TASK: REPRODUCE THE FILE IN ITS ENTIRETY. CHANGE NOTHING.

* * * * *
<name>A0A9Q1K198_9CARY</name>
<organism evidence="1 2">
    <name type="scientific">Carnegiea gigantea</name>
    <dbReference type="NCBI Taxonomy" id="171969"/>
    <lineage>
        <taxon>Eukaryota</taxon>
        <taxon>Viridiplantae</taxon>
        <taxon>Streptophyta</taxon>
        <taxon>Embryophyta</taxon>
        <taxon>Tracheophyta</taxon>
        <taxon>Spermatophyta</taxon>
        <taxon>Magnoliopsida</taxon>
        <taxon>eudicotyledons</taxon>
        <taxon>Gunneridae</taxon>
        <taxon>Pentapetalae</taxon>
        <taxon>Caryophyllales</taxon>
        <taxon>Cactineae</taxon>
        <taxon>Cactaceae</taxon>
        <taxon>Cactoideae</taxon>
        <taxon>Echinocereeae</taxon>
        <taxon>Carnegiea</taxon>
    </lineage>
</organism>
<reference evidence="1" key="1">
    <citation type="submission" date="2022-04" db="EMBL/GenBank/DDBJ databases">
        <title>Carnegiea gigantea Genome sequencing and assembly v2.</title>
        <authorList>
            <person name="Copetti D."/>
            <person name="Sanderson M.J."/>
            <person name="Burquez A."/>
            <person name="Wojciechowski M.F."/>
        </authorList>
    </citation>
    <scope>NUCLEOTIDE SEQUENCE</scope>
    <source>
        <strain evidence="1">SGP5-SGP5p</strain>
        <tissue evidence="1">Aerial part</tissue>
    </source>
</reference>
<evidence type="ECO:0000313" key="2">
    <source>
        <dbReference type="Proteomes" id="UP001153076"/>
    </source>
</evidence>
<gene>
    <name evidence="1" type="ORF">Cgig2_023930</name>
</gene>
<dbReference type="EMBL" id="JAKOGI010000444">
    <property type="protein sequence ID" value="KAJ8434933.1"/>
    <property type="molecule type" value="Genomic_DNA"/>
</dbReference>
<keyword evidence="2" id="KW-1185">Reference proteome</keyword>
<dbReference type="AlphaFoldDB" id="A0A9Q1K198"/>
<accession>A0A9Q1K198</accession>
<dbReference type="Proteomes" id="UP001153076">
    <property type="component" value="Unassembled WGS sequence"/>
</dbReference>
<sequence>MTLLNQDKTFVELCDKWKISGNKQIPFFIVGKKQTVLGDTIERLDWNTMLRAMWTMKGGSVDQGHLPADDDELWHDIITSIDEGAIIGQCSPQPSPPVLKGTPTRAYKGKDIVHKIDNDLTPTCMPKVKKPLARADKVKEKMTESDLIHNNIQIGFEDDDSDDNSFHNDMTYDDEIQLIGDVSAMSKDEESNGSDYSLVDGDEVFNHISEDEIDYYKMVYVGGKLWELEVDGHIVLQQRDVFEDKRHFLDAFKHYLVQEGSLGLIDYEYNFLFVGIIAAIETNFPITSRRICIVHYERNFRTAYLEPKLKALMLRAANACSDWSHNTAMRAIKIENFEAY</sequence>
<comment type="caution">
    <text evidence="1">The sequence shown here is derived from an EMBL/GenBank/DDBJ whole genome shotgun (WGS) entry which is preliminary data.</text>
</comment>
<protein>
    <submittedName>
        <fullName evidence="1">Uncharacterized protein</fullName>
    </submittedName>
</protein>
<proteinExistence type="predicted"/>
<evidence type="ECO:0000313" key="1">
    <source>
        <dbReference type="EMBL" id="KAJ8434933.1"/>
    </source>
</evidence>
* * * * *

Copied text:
<name>A0A9Q1K198_9CARY</name>
<organism evidence="1 2">
    <name type="scientific">Carnegiea gigantea</name>
    <dbReference type="NCBI Taxonomy" id="171969"/>
    <lineage>
        <taxon>Eukaryota</taxon>
        <taxon>Viridiplantae</taxon>
        <taxon>Streptophyta</taxon>
        <taxon>Embryophyta</taxon>
        <taxon>Tracheophyta</taxon>
        <taxon>Spermatophyta</taxon>
        <taxon>Magnoliopsida</taxon>
        <taxon>eudicotyledons</taxon>
        <taxon>Gunneridae</taxon>
        <taxon>Pentapetalae</taxon>
        <taxon>Caryophyllales</taxon>
        <taxon>Cactineae</taxon>
        <taxon>Cactaceae</taxon>
        <taxon>Cactoideae</taxon>
        <taxon>Echinocereeae</taxon>
        <taxon>Carnegiea</taxon>
    </lineage>
</organism>
<reference evidence="1" key="1">
    <citation type="submission" date="2022-04" db="EMBL/GenBank/DDBJ databases">
        <title>Carnegiea gigantea Genome sequencing and assembly v2.</title>
        <authorList>
            <person name="Copetti D."/>
            <person name="Sanderson M.J."/>
            <person name="Burquez A."/>
            <person name="Wojciechowski M.F."/>
        </authorList>
    </citation>
    <scope>NUCLEOTIDE SEQUENCE</scope>
    <source>
        <strain evidence="1">SGP5-SGP5p</strain>
        <tissue evidence="1">Aerial part</tissue>
    </source>
</reference>
<evidence type="ECO:0000313" key="2">
    <source>
        <dbReference type="Proteomes" id="UP001153076"/>
    </source>
</evidence>
<gene>
    <name evidence="1" type="ORF">Cgig2_023930</name>
</gene>
<dbReference type="EMBL" id="JAKOGI010000444">
    <property type="protein sequence ID" value="KAJ8434933.1"/>
    <property type="molecule type" value="Genomic_DNA"/>
</dbReference>
<keyword evidence="2" id="KW-1185">Reference proteome</keyword>
<dbReference type="AlphaFoldDB" id="A0A9Q1K198"/>
<accession>A0A9Q1K198</accession>
<dbReference type="Proteomes" id="UP001153076">
    <property type="component" value="Unassembled WGS sequence"/>
</dbReference>
<sequence>MTLLNQDKTFVELCDKWKISGNKQIPFFIVGKKQTVLGDTIERLDWNTMLRAMWTMKGGSVDQGHLPADDDELWHDIITSIDEGAIIGQCSPQPSPPVLKGTPTRAYKGKDIVHKIDNDLTPTCMPKVKKPLARADKVKEKMTESDLIHNNIQIGFEDDDSDDNSFHNDMTYDDEIQLIGDVSAMSKDEESNGSDYSLVDGDEVFNHISEDEIDYYKMVYVGGKLWELEVDGHIVLQQRDVFEDKRHFLDAFKHYLVQEGSLGLIDYEYNFLFVGIIAAIETNFPITSRRICIVHYERNFRTAYLEPKLKALMLRAANACSDWSHNTAMRAIKIENFEAY</sequence>
<comment type="caution">
    <text evidence="1">The sequence shown here is derived from an EMBL/GenBank/DDBJ whole genome shotgun (WGS) entry which is preliminary data.</text>
</comment>
<protein>
    <submittedName>
        <fullName evidence="1">Uncharacterized protein</fullName>
    </submittedName>
</protein>
<proteinExistence type="predicted"/>
<evidence type="ECO:0000313" key="1">
    <source>
        <dbReference type="EMBL" id="KAJ8434933.1"/>
    </source>
</evidence>